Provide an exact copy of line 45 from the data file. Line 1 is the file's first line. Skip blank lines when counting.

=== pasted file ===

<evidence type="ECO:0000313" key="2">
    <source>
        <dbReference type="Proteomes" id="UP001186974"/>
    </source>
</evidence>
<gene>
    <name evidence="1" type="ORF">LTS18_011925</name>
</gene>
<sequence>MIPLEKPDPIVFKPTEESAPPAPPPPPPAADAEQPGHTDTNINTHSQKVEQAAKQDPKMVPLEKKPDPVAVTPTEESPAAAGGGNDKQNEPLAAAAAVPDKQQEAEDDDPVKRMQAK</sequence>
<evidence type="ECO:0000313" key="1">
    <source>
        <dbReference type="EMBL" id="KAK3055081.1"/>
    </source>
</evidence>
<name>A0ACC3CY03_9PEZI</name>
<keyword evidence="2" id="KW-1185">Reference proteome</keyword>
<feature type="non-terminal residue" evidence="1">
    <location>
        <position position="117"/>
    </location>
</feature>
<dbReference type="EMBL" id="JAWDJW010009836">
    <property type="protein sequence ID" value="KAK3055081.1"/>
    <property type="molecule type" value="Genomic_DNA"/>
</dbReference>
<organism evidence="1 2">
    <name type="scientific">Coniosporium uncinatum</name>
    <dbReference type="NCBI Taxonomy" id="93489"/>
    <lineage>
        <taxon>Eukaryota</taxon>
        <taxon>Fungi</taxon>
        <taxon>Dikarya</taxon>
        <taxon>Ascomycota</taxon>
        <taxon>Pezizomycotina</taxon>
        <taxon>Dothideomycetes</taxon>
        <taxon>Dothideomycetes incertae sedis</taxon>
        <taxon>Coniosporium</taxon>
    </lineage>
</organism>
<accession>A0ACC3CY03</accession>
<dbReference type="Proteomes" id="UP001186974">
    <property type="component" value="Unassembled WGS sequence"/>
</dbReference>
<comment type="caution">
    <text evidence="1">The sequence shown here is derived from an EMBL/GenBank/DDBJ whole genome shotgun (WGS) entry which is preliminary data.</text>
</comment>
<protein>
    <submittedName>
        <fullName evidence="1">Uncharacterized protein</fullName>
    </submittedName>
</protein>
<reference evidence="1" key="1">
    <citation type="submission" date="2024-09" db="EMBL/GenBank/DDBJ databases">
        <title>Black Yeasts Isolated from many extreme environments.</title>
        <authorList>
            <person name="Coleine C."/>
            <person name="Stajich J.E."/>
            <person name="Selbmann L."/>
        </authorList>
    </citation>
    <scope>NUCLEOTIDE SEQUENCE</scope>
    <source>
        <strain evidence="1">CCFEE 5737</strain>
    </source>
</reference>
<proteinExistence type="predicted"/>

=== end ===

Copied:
    <text evidence="1">The sequence shown here is derived from an EMBL/GenBank/DDBJ whole genome shotgun (WGS) entry which is preliminary data.</text>